Texas Connect


UT digital content coordinator’s podcast shares frightening folktales as way of preserving culture

Two color orange horizontal divider
Stylized black-and-white photo of Ayden Castellanos at his microphone
Photo by Leila Saidane

Spirits, ghouls, demons — are they real and lurking among us, or were they invented to scare little children into following rules? This is the focus of Ayden Castellanos’ growing podcast “Susto.”

“Susto,” which means “fright” in Spanish, delves into tales and myths that disturb children and adults alike. Every other week, Castellanos describes stories from Hispanic folklore in which people encounter monsters and other evil entities, riding the line between reality and utter mystery.

“I’m doing my part because I have an interest in it and want to preserve the stories,” says Castellanos, who works by day in University Marketing and Communications. “In a way, it’s a preservation of culture.”

Castellanos comes from the Rio Grande Valley, and oral stories and folktales were an essential aspect of his life. It was common for family barbecues and neighborhood parties to end with everyone sitting around a fire, sharing their own experiences.

“As soon as the sun went down, somebody’s aunt or uncle was telling you about how they saw the devil in Mexico over the weekend,” he says.

Many people Castellanos grew up with merely took the tales as entertainment, but he says he fell in love with the frights and decided to create his own platform to spread his favorite spooky, otherworldly fables.

“I’ve had this interest from a very early age. Sharing the stories was just a pastime we all did growing up,” Castellanos says.

In 2019, he began addressing his “ghoul friends,” the name he gave to his listeners. Many of the tales come from a book of his childhood, “Stories That Must Not Die” by Juan Sauvageau. Castellanos says that in his hometown, elementary school teachers would read from the book to give fun, slightly terrifying lessons to the children.

Although Castellanos describes himself as “a bit of a scaredy-cat” when it comes to some of the stories, he believes in the powerful effect that these tales can have on people. Castellanos talks a lot on the podcast about how trauma can affect people’s reactions to the supernatural and how their otherworldly experiences can sometimes intensify their pain. This dilemma is one of the main reasons Castellanos wanted to create a podcast that could give these cautionary tales the respect they deserve. He says that he wants to bring attention to cases where people were unfairly treated as crazy or delusional because of their traumatic experiences. Castellanos also says he couldn’t find a podcast to provide the eerie, nerve-wracking fix he wanted.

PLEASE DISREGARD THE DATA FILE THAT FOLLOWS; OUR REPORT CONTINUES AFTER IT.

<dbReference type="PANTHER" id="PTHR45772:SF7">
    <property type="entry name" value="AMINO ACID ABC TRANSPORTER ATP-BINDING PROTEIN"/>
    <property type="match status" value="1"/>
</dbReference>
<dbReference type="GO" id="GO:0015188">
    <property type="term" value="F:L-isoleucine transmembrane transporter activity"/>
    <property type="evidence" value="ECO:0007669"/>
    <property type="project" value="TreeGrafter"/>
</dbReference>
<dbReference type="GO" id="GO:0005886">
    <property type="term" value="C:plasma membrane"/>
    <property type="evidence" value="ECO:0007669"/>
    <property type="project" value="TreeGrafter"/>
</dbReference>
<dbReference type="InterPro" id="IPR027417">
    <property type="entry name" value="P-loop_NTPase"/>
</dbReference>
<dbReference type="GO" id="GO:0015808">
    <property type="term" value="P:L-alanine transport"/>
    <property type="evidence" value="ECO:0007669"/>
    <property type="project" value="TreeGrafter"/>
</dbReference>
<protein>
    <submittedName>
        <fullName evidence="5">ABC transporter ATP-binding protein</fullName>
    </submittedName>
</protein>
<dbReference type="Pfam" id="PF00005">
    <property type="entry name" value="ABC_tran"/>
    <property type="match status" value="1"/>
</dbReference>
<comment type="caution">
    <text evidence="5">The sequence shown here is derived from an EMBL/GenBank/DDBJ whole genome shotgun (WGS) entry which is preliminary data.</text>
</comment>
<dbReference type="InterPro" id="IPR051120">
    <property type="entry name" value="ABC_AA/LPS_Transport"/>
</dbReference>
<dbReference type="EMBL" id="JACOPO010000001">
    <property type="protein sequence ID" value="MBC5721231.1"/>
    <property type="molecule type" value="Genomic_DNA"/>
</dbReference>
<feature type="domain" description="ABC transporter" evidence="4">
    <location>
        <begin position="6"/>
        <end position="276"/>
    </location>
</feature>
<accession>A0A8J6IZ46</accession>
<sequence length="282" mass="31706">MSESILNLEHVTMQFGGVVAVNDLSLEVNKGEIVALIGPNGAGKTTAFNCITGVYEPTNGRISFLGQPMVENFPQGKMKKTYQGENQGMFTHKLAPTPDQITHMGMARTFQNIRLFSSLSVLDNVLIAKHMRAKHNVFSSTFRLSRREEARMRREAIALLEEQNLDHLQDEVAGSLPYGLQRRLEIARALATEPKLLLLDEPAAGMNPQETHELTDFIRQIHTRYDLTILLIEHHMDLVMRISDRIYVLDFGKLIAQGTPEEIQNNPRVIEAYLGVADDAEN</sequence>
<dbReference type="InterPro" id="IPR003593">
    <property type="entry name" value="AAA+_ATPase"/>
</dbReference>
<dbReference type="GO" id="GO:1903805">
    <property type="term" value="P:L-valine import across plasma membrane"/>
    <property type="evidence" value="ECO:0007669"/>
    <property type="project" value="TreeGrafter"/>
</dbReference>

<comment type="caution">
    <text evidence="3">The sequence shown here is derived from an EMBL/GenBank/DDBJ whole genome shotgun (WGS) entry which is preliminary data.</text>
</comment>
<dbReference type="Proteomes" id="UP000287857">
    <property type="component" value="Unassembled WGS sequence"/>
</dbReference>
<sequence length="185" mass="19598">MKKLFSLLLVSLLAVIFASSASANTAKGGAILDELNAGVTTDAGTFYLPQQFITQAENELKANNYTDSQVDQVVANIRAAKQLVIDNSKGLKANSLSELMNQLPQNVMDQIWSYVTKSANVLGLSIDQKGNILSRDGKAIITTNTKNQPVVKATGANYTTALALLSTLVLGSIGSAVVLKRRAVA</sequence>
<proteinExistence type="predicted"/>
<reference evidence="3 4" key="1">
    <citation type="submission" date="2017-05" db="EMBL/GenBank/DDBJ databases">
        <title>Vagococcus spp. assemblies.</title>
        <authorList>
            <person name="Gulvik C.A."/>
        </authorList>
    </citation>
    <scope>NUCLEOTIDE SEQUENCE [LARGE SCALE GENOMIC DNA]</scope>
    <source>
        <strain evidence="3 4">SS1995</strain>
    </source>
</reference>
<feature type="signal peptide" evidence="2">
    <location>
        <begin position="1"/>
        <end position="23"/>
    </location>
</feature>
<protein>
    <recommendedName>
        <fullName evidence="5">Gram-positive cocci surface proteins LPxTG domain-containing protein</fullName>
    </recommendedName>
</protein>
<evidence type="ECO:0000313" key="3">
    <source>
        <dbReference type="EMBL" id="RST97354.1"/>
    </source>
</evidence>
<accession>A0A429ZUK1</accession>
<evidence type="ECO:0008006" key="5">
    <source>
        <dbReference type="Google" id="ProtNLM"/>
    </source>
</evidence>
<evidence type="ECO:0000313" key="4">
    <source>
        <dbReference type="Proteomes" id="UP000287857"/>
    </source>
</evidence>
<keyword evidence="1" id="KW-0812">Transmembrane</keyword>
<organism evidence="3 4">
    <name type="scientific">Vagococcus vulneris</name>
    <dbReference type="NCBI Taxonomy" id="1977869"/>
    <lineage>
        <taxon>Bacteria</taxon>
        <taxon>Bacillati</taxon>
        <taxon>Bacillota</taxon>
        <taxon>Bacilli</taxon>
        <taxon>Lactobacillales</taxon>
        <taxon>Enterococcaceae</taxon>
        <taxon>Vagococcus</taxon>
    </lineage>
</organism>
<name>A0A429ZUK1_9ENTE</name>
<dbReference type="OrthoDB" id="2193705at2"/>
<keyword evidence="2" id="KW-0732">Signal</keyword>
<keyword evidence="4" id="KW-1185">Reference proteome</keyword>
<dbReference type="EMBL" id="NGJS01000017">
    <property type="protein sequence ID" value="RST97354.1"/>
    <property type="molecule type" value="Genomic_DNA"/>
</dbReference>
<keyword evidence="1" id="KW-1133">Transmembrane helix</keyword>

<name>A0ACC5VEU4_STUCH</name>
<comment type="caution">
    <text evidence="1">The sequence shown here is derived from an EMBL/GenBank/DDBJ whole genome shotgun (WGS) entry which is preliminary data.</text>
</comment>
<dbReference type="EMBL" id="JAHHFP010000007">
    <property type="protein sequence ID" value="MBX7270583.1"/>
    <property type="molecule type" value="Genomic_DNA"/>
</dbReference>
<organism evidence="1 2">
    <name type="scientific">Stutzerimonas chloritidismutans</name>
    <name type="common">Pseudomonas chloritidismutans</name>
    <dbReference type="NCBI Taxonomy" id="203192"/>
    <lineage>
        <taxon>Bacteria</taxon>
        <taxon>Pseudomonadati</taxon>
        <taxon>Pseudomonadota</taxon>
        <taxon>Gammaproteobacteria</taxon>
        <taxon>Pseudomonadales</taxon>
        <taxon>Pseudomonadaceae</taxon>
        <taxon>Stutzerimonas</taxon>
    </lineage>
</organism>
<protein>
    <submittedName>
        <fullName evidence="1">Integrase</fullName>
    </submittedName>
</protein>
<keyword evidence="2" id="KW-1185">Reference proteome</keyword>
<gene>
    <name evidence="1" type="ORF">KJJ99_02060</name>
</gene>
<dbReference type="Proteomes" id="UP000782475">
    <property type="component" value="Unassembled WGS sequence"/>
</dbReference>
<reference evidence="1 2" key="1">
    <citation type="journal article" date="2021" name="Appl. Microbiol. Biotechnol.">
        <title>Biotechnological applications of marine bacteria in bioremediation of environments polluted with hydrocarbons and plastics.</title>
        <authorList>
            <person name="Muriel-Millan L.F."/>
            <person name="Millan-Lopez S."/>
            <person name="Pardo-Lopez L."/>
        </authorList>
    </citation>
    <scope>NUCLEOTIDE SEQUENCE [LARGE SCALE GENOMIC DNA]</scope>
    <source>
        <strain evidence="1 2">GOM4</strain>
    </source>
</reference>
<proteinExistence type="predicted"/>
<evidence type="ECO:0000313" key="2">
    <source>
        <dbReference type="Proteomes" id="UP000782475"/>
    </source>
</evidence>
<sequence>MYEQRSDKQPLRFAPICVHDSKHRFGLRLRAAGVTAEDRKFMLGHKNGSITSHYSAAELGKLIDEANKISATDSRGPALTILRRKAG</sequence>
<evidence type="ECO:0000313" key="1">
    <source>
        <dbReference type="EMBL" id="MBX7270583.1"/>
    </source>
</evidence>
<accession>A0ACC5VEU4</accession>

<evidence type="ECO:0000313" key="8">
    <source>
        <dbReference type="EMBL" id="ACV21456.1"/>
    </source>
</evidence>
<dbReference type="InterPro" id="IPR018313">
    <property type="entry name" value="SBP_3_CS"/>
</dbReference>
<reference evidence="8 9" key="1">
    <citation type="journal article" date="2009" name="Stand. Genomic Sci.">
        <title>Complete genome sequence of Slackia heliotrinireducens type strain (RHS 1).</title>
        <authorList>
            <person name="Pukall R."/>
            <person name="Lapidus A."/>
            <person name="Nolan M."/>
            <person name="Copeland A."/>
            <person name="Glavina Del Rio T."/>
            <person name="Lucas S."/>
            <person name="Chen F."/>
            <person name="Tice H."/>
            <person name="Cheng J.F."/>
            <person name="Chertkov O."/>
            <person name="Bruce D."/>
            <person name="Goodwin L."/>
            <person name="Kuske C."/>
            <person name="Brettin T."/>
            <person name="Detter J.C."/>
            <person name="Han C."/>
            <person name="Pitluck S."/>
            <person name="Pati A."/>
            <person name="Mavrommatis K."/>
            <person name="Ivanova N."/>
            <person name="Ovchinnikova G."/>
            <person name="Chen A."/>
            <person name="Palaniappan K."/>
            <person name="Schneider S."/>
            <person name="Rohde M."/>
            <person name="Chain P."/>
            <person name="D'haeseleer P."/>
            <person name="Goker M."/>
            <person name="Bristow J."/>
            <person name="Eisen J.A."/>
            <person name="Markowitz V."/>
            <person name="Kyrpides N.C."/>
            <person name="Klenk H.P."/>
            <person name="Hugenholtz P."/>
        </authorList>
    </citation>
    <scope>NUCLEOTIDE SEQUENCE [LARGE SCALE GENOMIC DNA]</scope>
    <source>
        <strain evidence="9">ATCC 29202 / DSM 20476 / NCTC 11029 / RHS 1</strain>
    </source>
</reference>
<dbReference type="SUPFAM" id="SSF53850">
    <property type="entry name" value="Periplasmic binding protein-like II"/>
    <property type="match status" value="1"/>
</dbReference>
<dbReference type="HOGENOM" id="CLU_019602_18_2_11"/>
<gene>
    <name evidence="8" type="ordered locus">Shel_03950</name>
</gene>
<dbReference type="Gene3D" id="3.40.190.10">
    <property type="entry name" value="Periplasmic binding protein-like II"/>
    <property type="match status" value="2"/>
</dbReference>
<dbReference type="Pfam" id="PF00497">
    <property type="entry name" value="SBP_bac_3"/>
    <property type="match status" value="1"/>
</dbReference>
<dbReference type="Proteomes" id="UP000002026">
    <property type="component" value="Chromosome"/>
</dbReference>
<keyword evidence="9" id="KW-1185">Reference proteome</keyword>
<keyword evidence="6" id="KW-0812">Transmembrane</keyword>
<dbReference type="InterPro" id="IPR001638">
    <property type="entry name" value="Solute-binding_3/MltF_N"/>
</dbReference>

“Since I already had a clear idea of what I wanted to hear, I figured I’d just make one myself,” he says.

Since beginning as the lone soul behind the production, Castellanos has released around a hundred episodes and was nominated in the podcast category of the 2023 Austin Chronicle’s Best of Austin competition. He says he is more passionate than ever about consistently releasing quality, terrifying stories while also working as a full-time UT staff member. Castellanos is also venturing out of his home studio to host meetups and storytelling events.

“It’s funny. I feel like I’m taking this oral storytelling journey from person-to-person to digital and back to in-person again,” Castellanos says. “It’s come full circle.”

Castellanos keeps the one-person show going through Patreon supporters who sign up for bonus content and exclusive merchandise. During the day, he works as a digital content coordinator for the University. Castellanos says that digital content and design are his strengths, so even when he isn’t in his home studio recording episodes, he’s refining skills that help to make “Susto” an even stronger production.

“It can be a lot, but I wouldn’t do it if I weren’t in love with it,” Castellanos says.

The podcast’s topics are often playful and light, but Castellanos explains that many of the stories have important messages that listeners should consider. In one of his favorite stories, “The Girl Who Danced With the Devil,” a woman disappears because she disobeys her parents and goes out into town, only to end up dancing with the devil. While Castellanos disagrees with the misogynistic undertones of this story, there are lessons about the real world that people should heed.

“The reality of the world is that it’s not safe for everyone,” Castellanos said. “I do want my friends to know that, unfortunately, this is how the world functions.”

This tale, and many more, can be found on sustopodcast.com or most podcast streaming platforms. Castellanos says that he aims to continue leaving the studio to meet fans of fright and one day to create a team of ghoul friends to carry on the tradition alongside him.

“Maybe one day you’ll see ‘Susto’ on HBO Max,” he says. “That would be the dream.”